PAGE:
Although Sri Lanka is a multi-religious and multi-cultural society, recent cases of religious intolerance has kept the blogosphere debating on this notion. Last Friday around 2,000 Buddhist monks and local residents staged a violent protest in Dambulla town demanding that a mosque along with a Hindu temple situated in an area designated as a Buddhist sacred zone be demolished.
The police evacuated the mosque and its Friday prayers were cancelled. Local Muslims claim that the mosque is there for 50 years.
According to Raashid Riza:
Reports suggest that the mosque had been hurled at with petrol bombs the night before, causing minor damage, and security forces were deployed to control the situation. The targeting of the Muslim community was instigated by a group of racist Sinhalese individuals, consisting largely of hooligans, who were motivated by the uproar and attention such an act would create, rather than by any identifiable ideology.
Groundviews posts the contracts of the mosque and asks how can the structure be illegal. The debate went further as the Government had decided to demolish the mosque after caving in to public demand. Moreover, Groundviews reveals:
The Mahanayaka of the Rangiri Dambulu chapter Inamaluwe Sumangala thero, one of the key figures in the on-going tensions in Dambulla over the presence of a mosque and kovil near his Temple, perhaps in response to the public outcry against the violence instigated by him, has told the BBC that TV footage that showed monks engaged in violence – including one monk disrobing and exposing himself to the mosque – were fake.
However evidences show otherwise. Inamaluwe Sumangala thero is the Director General of the private radio station Rangiri Radio and on both the homepage of the Rangiri Radio website, and on the Facebook page, the following video appears which showcase the most violent moments of the mob:
Sri Lankan Doctor comments:
The Buddhist monks of Dambulla embarrassed the Buddhists world over by the way they conducted themselves on 20.4.2012.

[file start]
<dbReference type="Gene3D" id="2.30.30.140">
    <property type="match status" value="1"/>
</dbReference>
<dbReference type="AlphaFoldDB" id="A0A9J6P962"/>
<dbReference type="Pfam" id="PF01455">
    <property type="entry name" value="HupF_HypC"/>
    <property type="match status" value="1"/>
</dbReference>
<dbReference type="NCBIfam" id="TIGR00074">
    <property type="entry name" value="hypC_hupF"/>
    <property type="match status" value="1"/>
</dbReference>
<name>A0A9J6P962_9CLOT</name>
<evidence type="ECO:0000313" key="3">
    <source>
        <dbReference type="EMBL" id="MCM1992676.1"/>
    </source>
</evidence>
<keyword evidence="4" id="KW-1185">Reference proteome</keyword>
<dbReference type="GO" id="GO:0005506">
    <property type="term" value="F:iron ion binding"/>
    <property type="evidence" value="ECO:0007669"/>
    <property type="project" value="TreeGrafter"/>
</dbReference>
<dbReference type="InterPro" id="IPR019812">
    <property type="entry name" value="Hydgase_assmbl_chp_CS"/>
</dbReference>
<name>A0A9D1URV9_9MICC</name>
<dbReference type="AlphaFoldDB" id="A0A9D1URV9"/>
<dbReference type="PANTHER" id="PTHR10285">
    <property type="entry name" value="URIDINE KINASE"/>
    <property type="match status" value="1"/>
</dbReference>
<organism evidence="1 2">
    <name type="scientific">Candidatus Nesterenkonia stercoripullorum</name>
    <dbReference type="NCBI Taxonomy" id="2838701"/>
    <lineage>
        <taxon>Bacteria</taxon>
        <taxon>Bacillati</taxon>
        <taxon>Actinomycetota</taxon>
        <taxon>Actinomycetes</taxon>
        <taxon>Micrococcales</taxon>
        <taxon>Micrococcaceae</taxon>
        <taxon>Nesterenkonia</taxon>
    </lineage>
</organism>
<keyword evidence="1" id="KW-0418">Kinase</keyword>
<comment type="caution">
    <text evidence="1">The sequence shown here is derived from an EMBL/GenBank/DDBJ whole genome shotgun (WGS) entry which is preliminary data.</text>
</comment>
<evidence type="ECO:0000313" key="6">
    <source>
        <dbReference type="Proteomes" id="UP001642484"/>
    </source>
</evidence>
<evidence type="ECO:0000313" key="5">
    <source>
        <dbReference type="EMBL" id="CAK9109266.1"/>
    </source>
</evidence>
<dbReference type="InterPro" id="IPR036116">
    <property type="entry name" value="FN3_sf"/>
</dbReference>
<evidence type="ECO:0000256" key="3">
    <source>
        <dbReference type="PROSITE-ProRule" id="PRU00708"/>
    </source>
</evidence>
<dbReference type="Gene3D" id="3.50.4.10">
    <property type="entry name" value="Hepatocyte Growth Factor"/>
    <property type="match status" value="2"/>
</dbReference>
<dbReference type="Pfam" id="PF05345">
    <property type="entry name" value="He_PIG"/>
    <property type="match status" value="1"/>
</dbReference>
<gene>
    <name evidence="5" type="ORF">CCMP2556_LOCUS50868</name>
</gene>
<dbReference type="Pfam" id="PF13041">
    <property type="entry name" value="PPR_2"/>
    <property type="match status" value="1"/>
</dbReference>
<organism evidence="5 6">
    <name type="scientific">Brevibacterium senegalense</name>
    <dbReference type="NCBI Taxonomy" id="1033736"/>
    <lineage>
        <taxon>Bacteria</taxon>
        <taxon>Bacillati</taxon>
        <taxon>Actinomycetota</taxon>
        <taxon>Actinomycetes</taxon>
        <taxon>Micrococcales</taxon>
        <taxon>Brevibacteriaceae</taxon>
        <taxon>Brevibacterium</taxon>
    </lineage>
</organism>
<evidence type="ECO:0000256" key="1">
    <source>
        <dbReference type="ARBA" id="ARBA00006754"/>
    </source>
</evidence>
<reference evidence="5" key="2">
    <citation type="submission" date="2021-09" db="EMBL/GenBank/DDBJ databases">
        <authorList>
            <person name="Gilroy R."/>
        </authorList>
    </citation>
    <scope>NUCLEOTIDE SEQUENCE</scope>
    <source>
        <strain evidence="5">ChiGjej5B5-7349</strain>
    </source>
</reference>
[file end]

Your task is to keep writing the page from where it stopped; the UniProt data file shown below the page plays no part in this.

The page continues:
The Dambulla mosque attack has to be seen in isolation regarding the Muslim-Buddhist bond the country witnessed over centuries and it is not going to be broken just because of a few such incidents. This Tweet from the Muslim community supports that thought:
@muslimLK: We #Muslims in #srilanka need to handle #dambulla in a sensible, legally permitted & exemplary manner rather than confrontation, inshallah
Serendipity reminds in a blog post:
No matter what religious bigots may profess, Sri Lanka has not as a nation, taken responsibility for exclusively protecting Theravada Buddhism or that the country is solely a Buddhist country. The constitution just states that “Buddhism should be safeguarded and nourished” and if that wording is open to interpretation, we may have to ask the Supreme Court to determine what was meant by that statement.
Indi.ca, who has covered the news extensively, comments:
Muslims are Sri Lankans. They are neighbors and friends. Yet today they are an ethnic minority which, while on the rise economically, is viewed with suspicion by many. [..]
Seriously people, this is a small island and we all have to live together. Forget the culture conflicts and petty annoyances, Muslims are friends and neighbors and they deserve to be treated the way.. [..] Whatever the specifics of the case, it is damn important to emphasize that the Sri Lankan Muslim community is a vital part of Sri Lanka, a respected part of Sri Lanka, and, ultimately, family.
I’m sorry about the Dambulla thing. I hope we’re still cool.